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Fitness and quality of life in children with haemophilia

Authors

  • C. R. BRODERICK,

    1. School of Medical Sciences, Faculty of Medicine, University of New South Wales, Sydney
    2. Children’s Hospital Institute of Sports Medicine, The Children’s Hospital at Westmead, Westmead, NSW
    3. The George Institute for International Health, Sydney, NSW
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  • R. D. HERBERT,

    1. The George Institute for International Health, Sydney, NSW
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  • J. LATIMER,

    1. The George Institute for International Health, Sydney, NSW
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  • J. A. CURTIN

    1. Department of Haematology, The Children’s Hospital at Westmead, Westmead, NSW
    2. Discipline of Paediatrics and Child Health, University of Sydney, Westmead, NSW, Australia
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Carolyn Broderick, Children’s Hospital Institute of Sports Medicine, The Children’s Hospital at Westmead, Locked Bag 4001, Westmead NSW 2145, Australia.
Tel.: +61 2 9845 0761; fax: +61 2 9845 0432;
e-mail: c.broderick@unsw.edu.au

Abstract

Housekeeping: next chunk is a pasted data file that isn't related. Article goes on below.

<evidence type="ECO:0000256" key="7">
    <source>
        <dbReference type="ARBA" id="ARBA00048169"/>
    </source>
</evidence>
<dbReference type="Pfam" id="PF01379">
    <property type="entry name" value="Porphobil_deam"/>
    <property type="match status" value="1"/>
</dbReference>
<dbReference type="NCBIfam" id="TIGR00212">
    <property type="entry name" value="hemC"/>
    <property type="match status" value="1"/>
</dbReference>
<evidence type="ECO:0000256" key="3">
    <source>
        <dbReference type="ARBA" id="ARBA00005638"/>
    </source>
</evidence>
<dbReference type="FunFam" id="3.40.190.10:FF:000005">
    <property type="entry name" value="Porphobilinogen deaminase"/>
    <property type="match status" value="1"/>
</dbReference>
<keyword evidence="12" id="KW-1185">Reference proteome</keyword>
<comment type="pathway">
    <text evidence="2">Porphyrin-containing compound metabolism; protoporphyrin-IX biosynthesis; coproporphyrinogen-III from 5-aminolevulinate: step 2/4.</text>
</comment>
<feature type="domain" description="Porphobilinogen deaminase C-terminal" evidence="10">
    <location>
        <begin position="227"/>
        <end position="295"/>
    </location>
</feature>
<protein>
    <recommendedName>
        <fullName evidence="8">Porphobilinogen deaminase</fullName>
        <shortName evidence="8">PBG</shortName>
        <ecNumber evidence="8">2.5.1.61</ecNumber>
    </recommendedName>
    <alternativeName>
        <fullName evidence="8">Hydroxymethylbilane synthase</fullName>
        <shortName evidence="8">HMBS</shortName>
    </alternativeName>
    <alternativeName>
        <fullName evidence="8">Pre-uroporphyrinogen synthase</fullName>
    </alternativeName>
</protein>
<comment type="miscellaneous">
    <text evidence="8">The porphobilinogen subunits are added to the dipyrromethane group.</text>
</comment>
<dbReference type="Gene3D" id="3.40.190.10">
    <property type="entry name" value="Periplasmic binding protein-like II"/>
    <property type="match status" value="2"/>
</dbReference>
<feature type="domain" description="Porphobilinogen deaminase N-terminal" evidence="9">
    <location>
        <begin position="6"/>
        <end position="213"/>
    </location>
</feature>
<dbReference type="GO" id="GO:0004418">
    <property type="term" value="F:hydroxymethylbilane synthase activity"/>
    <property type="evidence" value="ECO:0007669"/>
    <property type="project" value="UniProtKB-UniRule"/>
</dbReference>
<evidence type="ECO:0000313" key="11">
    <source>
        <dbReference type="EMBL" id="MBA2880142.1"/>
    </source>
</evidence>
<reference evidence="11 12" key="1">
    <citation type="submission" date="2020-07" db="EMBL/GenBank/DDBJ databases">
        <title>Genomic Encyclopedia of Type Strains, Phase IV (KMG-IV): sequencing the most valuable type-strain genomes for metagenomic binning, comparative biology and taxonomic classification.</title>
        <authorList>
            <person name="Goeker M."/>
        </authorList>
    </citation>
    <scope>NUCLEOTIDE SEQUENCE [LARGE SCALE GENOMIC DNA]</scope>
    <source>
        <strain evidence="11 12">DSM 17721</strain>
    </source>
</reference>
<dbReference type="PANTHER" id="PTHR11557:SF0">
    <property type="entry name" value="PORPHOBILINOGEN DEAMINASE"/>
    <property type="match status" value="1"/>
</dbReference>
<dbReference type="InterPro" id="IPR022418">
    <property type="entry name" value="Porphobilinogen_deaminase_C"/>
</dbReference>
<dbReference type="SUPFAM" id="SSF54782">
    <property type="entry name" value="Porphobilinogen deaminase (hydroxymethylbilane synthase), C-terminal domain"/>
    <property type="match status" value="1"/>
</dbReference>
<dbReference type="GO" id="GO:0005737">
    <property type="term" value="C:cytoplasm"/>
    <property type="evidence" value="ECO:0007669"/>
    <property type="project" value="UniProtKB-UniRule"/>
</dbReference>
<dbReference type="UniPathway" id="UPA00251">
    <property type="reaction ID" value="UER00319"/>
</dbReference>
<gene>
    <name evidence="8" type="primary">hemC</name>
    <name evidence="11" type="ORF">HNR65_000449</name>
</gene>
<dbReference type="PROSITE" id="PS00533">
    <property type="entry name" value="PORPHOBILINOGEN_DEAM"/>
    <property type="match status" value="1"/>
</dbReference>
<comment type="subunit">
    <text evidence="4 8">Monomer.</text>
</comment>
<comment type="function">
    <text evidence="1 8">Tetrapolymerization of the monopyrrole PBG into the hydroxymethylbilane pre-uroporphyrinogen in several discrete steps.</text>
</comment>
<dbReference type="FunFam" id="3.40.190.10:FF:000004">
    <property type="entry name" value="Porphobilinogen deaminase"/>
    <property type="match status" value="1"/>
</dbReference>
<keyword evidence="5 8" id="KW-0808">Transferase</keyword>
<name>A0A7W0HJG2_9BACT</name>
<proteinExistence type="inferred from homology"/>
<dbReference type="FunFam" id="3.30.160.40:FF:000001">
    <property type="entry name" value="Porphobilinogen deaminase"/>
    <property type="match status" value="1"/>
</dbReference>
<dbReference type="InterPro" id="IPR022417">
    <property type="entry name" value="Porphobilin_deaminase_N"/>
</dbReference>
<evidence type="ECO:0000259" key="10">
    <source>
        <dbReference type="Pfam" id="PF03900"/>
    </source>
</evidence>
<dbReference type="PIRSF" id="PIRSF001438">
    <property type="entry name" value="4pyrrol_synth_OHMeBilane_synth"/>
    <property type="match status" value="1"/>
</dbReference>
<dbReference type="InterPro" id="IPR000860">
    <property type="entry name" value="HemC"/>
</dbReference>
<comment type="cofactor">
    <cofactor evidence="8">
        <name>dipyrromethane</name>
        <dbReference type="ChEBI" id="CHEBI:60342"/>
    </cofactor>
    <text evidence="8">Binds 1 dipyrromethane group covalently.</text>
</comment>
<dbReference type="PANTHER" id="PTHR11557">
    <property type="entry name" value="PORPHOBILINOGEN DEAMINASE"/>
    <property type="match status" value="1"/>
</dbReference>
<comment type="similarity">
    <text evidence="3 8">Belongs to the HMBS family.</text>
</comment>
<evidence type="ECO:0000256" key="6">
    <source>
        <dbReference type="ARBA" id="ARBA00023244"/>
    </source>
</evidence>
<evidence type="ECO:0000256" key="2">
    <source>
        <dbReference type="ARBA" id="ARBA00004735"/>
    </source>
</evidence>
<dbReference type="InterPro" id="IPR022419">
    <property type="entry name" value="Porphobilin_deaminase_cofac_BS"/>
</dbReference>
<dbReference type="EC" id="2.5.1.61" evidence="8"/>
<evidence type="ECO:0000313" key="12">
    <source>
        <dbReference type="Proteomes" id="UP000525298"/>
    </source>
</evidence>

Summary.  Prior to the introduction of prophylactic clotting factor, children with haemophilia were discouraged from physical activity due to the risk of bleeds. Reports of children with haemophilia having lower levels of fitness and strength than their healthy peers were therefore well accepted. This study aimed to establish whether these deficits continued, and specifically, whether Australian boys with haemophilia and von Willebrand disorder had lower strength and aerobic capacity than their peers, despite widespread use of prophylaxis. Forty-four boys aged 6.1–17.0 years (mean 10.9, SD 3.2) with haemophilia A and B and von Willebrand disorder participated in the study. Fitness, strength and body mass index (BMI) measures were compared with age- and gender-matched data from a representative cohort of school children. Quality of Life was measured using the Haemo-QoL to obtain baseline measures in an Australian population. There were no statistically significant or clinically important differences in aerobic fitness or BMI between the boys with haemophilia and controls in any age category. Boys with haemophilia in Years 4, 6 and 10 had greater strength than their peers. Australian boys with bleeding disorders do not have impaired aerobic capacity or strength compared with their peers. Quality of life in Australian boys with haemophilia is comparable to their European counterparts.

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